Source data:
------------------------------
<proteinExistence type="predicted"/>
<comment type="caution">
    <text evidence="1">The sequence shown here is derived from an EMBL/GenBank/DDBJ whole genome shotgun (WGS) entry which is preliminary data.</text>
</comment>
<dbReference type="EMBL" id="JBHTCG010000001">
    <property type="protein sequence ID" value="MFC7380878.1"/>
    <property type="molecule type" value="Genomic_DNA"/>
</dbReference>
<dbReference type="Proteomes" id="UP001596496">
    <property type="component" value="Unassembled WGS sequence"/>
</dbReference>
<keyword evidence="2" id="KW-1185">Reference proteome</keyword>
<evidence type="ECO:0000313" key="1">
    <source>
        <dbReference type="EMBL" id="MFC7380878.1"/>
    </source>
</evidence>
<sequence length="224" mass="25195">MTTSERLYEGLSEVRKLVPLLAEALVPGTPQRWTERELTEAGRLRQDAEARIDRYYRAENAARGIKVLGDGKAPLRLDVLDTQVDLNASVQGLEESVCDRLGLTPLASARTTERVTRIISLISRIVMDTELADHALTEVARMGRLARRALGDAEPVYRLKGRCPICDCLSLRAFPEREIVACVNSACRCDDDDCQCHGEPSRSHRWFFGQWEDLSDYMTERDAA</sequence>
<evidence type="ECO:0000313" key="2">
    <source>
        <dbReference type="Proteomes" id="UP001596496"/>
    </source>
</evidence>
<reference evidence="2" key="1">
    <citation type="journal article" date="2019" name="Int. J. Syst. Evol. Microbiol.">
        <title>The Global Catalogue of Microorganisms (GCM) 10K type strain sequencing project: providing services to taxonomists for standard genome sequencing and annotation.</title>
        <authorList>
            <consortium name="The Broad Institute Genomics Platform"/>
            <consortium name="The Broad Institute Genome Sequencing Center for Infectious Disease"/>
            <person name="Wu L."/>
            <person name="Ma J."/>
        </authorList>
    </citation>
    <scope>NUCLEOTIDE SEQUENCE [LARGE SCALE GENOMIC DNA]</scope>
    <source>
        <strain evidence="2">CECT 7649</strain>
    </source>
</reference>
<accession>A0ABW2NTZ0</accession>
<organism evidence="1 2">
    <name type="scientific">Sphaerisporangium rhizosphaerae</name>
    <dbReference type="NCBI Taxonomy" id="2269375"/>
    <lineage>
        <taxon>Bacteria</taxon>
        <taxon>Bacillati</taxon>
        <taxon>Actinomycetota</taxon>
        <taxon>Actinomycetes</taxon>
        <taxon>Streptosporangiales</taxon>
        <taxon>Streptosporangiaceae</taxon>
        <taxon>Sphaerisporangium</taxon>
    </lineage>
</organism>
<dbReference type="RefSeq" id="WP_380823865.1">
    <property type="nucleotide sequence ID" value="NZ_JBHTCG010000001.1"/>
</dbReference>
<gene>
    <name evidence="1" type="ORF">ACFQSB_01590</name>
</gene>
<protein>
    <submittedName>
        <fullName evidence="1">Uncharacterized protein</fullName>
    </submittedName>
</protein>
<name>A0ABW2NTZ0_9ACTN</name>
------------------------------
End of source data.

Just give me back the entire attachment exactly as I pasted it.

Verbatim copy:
<proteinExistence type="predicted"/>
<comment type="caution">
    <text evidence="1">The sequence shown here is derived from an EMBL/GenBank/DDBJ whole genome shotgun (WGS) entry which is preliminary data.</text>
</comment>
<dbReference type="EMBL" id="JBHTCG010000001">
    <property type="protein sequence ID" value="MFC7380878.1"/>
    <property type="molecule type" value="Genomic_DNA"/>
</dbReference>
<dbReference type="Proteomes" id="UP001596496">
    <property type="component" value="Unassembled WGS sequence"/>
</dbReference>
<keyword evidence="2" id="KW-1185">Reference proteome</keyword>
<evidence type="ECO:0000313" key="1">
    <source>
        <dbReference type="EMBL" id="MFC7380878.1"/>
    </source>
</evidence>
<sequence length="224" mass="25195">MTTSERLYEGLSEVRKLVPLLAEALVPGTPQRWTERELTEAGRLRQDAEARIDRYYRAENAARGIKVLGDGKAPLRLDVLDTQVDLNASVQGLEESVCDRLGLTPLASARTTERVTRIISLISRIVMDTELADHALTEVARMGRLARRALGDAEPVYRLKGRCPICDCLSLRAFPEREIVACVNSACRCDDDDCQCHGEPSRSHRWFFGQWEDLSDYMTERDAA</sequence>
<evidence type="ECO:0000313" key="2">
    <source>
        <dbReference type="Proteomes" id="UP001596496"/>
    </source>
</evidence>
<reference evidence="2" key="1">
    <citation type="journal article" date="2019" name="Int. J. Syst. Evol. Microbiol.">
        <title>The Global Catalogue of Microorganisms (GCM) 10K type strain sequencing project: providing services to taxonomists for standard genome sequencing and annotation.</title>
        <authorList>
            <consortium name="The Broad Institute Genomics Platform"/>
            <consortium name="The Broad Institute Genome Sequencing Center for Infectious Disease"/>
            <person name="Wu L."/>
            <person name="Ma J."/>
        </authorList>
    </citation>
    <scope>NUCLEOTIDE SEQUENCE [LARGE SCALE GENOMIC DNA]</scope>
    <source>
        <strain evidence="2">CECT 7649</strain>
    </source>
</reference>
<accession>A0ABW2NTZ0</accession>
<organism evidence="1 2">
    <name type="scientific">Sphaerisporangium rhizosphaerae</name>
    <dbReference type="NCBI Taxonomy" id="2269375"/>
    <lineage>
        <taxon>Bacteria</taxon>
        <taxon>Bacillati</taxon>
        <taxon>Actinomycetota</taxon>
        <taxon>Actinomycetes</taxon>
        <taxon>Streptosporangiales</taxon>
        <taxon>Streptosporangiaceae</taxon>
        <taxon>Sphaerisporangium</taxon>
    </lineage>
</organism>
<dbReference type="RefSeq" id="WP_380823865.1">
    <property type="nucleotide sequence ID" value="NZ_JBHTCG010000001.1"/>
</dbReference>
<gene>
    <name evidence="1" type="ORF">ACFQSB_01590</name>
</gene>
<protein>
    <submittedName>
        <fullName evidence="1">Uncharacterized protein</fullName>
    </submittedName>
</protein>
<name>A0ABW2NTZ0_9ACTN</name>